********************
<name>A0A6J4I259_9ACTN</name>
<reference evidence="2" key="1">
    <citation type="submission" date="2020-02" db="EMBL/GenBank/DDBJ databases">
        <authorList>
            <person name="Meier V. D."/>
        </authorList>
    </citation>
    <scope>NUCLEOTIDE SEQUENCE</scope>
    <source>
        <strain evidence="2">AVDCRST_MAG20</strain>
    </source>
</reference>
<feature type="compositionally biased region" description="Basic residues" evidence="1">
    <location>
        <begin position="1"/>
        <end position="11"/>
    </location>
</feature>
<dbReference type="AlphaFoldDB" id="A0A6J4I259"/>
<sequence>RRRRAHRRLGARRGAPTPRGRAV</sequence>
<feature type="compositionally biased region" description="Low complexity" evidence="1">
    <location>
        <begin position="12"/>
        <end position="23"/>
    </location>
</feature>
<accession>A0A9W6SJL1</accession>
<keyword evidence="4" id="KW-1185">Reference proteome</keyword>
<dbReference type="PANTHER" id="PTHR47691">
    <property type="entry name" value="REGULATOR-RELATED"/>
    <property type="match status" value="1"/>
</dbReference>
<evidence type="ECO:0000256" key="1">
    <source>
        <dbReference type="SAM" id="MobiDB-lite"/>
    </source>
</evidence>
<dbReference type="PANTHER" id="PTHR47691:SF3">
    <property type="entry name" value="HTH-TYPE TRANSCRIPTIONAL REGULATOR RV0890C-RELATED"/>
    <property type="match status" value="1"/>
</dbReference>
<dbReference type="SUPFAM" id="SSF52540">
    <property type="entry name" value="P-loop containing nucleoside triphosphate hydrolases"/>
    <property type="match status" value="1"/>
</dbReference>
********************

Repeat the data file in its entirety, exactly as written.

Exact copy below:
<name>A0A6J4I259_9ACTN</name>
<reference evidence="2" key="1">
    <citation type="submission" date="2020-02" db="EMBL/GenBank/DDBJ databases">
        <authorList>
            <person name="Meier V. D."/>
        </authorList>
    </citation>
    <scope>NUCLEOTIDE SEQUENCE</scope>
    <source>
        <strain evidence="2">AVDCRST_MAG20</strain>
    </source>
</reference>
<feature type="compositionally biased region" description="Basic residues" evidence="1">
    <location>
        <begin position="1"/>
        <end position="11"/>
    </location>
</feature>
<dbReference type="AlphaFoldDB" id="A0A6J4I259"/>
<sequence>RRRRAHRRLGARRGAPTPRGRAV</sequence>
<feature type="compositionally biased region" description="Low complexity" evidence="1">
    <location>
        <begin position="12"/>
        <end position="23"/>
    </location>
</feature>
<accession>A0A9W6SJL1</accession>
<keyword evidence="4" id="KW-1185">Reference proteome</keyword>
<dbReference type="PANTHER" id="PTHR47691">
    <property type="entry name" value="REGULATOR-RELATED"/>
    <property type="match status" value="1"/>
</dbReference>
<evidence type="ECO:0000256" key="1">
    <source>
        <dbReference type="SAM" id="MobiDB-lite"/>
    </source>
</evidence>
<dbReference type="PANTHER" id="PTHR47691:SF3">
    <property type="entry name" value="HTH-TYPE TRANSCRIPTIONAL REGULATOR RV0890C-RELATED"/>
    <property type="match status" value="1"/>
</dbReference>
<dbReference type="SUPFAM" id="SSF52540">
    <property type="entry name" value="P-loop containing nucleoside triphosphate hydrolases"/>
    <property type="match status" value="1"/>
</dbReference>